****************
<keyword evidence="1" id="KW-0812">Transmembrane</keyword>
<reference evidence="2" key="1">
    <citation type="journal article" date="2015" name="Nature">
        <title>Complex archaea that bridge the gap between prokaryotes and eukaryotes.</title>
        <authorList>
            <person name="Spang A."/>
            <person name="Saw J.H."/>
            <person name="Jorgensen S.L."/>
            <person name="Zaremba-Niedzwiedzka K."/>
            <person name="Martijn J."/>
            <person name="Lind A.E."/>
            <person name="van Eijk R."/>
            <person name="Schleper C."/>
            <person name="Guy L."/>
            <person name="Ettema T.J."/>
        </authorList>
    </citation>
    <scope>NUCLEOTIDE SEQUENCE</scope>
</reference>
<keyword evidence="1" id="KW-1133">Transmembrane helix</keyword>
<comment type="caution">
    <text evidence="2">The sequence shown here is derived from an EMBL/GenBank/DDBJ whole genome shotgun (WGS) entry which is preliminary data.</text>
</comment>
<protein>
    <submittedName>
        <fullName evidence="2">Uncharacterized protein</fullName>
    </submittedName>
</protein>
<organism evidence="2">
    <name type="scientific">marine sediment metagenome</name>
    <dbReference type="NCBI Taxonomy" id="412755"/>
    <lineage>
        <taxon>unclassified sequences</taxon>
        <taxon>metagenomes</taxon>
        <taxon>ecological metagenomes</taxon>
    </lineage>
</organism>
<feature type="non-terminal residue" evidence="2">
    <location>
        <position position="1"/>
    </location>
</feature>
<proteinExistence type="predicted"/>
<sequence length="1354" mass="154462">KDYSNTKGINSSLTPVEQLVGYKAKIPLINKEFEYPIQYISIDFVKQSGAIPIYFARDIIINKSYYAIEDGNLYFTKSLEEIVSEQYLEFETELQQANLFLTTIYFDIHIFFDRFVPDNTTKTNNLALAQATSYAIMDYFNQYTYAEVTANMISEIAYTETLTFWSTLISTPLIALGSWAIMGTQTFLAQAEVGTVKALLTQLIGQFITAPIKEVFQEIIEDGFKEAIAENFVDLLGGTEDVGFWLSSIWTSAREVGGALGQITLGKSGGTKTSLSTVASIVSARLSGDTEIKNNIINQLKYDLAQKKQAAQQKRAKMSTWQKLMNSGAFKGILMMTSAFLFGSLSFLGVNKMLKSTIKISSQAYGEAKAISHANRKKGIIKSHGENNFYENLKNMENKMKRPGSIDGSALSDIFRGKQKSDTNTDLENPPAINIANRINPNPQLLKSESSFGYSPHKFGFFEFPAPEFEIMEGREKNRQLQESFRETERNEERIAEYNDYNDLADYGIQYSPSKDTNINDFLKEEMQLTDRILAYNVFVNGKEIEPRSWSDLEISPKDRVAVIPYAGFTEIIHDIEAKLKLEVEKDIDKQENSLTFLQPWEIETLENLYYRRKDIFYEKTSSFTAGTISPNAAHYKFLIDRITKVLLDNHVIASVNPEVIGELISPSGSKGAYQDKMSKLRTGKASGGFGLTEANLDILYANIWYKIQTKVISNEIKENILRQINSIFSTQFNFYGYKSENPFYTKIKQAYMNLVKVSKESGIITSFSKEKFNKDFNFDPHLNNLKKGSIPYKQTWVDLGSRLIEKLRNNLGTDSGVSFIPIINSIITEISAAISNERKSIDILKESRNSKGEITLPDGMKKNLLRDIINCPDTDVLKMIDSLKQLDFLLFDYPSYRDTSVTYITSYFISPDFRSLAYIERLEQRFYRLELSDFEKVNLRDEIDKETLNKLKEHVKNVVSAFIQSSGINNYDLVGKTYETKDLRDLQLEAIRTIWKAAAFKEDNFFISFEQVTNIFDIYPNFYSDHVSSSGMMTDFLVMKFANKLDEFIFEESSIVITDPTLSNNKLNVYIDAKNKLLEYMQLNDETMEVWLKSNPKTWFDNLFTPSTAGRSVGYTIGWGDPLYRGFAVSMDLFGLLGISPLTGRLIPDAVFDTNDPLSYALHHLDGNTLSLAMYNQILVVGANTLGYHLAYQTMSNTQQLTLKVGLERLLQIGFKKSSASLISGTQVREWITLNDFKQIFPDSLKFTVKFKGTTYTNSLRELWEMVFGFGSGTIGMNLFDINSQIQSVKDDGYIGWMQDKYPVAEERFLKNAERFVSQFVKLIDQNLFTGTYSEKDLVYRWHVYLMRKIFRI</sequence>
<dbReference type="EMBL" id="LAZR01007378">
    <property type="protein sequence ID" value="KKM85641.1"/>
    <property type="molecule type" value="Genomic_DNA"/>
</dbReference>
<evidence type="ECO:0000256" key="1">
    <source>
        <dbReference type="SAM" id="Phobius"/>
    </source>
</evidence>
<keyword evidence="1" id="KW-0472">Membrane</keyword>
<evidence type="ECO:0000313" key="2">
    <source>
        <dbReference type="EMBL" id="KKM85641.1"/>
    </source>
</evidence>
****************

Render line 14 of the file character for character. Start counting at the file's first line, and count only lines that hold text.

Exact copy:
            <person name="Guy L."/>